OEMs can experience a variety of thermal challenges when designing commercial laser projector systems. They include achieving the desired temperature set point and heat pumping capacity while minimizing outgassing. Space constraints such as size, weight and power (SWaP) also need to be taken into consideration.
Lasers inherently produce heat during operation, which must be dissipated efficiently to ensure high-quality image resolution. Laser projection manufacturers continue to use higher-powered laser systems to enhance illumination and the color palette, which generates more thermal noise. Combine this with the trend toward miniaturization for improved portability and simplified installation and managing the heat flux density becomes even more challenging. Smaller thermal systems must deliver higher heat-pumping capacities to meet these design complexities.
Space constraints can also impact airflow negatively, resulting in degraded performance of thermal management solutions such as heat exchangers. More airflow ensures proper heat dissipation. Location of temperature sensors play an important role in thermal management accuracy. Ideally, the sensor should be located as close to the laser as possible to ensure precise temperature control. However, because space is limited the thermistor (sensor) may be located on the cold block that mates to the laser. The thermal resistance between the thermistor and laser may result in delayed temperature feedback response.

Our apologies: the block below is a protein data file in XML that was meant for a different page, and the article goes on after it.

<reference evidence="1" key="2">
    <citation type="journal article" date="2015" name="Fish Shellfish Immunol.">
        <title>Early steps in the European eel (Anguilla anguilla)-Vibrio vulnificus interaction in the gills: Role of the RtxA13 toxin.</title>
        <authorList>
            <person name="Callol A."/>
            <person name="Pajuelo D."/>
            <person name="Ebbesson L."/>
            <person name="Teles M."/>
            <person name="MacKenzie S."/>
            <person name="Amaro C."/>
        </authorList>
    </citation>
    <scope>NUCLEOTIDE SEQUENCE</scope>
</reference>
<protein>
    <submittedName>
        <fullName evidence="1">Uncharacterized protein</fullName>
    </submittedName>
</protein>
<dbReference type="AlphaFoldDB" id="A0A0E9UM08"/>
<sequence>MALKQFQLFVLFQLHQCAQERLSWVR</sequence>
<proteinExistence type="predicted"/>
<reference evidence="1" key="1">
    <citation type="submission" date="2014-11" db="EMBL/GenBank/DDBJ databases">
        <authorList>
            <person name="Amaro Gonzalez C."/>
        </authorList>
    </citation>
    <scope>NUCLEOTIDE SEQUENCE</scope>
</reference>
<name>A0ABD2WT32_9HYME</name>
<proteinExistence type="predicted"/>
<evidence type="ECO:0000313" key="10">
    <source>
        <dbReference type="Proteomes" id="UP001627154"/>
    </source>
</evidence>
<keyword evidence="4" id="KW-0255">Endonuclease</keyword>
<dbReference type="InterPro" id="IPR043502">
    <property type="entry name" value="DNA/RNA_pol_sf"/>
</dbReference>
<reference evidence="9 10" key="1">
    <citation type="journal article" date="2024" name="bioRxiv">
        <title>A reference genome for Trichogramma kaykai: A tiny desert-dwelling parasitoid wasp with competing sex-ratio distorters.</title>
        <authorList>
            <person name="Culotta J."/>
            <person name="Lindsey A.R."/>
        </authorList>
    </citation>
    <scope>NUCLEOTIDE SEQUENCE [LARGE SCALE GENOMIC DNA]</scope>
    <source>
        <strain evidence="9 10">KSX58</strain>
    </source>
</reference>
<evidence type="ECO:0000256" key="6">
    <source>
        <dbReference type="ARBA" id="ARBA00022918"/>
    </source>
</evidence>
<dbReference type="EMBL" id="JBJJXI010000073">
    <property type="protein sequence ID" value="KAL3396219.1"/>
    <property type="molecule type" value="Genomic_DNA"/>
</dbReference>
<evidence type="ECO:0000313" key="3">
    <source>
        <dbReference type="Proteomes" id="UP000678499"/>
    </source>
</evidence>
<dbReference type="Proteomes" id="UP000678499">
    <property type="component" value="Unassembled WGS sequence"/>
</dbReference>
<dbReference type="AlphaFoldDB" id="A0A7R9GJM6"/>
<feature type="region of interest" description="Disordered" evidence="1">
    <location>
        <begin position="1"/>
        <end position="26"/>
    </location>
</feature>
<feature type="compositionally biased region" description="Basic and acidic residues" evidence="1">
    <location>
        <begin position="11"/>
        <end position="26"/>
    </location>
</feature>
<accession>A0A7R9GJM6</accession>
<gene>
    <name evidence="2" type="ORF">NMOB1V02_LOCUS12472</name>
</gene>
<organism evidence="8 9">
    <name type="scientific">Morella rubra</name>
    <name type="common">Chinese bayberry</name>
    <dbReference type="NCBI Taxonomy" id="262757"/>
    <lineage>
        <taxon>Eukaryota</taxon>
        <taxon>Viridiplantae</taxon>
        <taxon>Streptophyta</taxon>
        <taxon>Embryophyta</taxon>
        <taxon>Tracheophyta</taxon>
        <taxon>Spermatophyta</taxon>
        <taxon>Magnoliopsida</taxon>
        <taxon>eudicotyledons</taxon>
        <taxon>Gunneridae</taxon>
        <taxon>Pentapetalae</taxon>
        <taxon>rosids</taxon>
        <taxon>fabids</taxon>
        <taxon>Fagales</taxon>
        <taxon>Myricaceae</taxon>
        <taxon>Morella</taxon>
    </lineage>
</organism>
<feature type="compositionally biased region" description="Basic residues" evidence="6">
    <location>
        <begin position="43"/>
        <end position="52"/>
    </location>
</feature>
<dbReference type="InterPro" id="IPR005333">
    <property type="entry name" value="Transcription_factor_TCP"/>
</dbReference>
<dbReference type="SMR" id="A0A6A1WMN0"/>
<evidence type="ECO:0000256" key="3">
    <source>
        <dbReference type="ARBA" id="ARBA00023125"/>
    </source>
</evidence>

Sensitive optoelectronic components are negatively affected by condensation. Moisture forms on cold surfaces as the temperature drops below the dew point. If this moisture seeps into the electronics, it can cause the electronics to fail. It is therefore important to protect electronics against condensation, even for applications where the set point temperature is at 20⁰C. To maintain that temperature set point, the cold side ceramic of the thermoelectric cooler can be at 10⁰C or colder. This will most likely be below the due point and cause moisture in air to condense. Because epoxy or RTV sealant of the thermoelectric cooler is not enough, it is recommended to have a secondary insulation barrier to protect TEM cavity. All surfaces that go below dew point will require some type of insulation to keep moisture from condensing. This is usually done by insulating with a closed cell foam or other type of insulation that does not absorb moisture, has good thermal insulating properties and do not outgass.
Outgassing can also affect image quality by coating the light source or optics in the laser system. It is recommended to use a thermal interface material on either side of the thermoelectric cooler during assembly to maximize thermal conductivity. However, standard thermal interface materials, such as greases can outgas and contaminate the lens. Special thermal epoxies and phase change materials exist with low outgassing characteristics. However these should be baked in oven first to make sure all outgassing has been released prior to installation. An alternative mounting method is to specify thermoelectric coolers with metallized exteriors and a low temperature solder. In this case InSn solder is typically used, which melts at a temperature below the solder construction of the thermoelectric cooler. The one concern with soldering is to minimize flux residue as this can also outgas and contaminate the lens.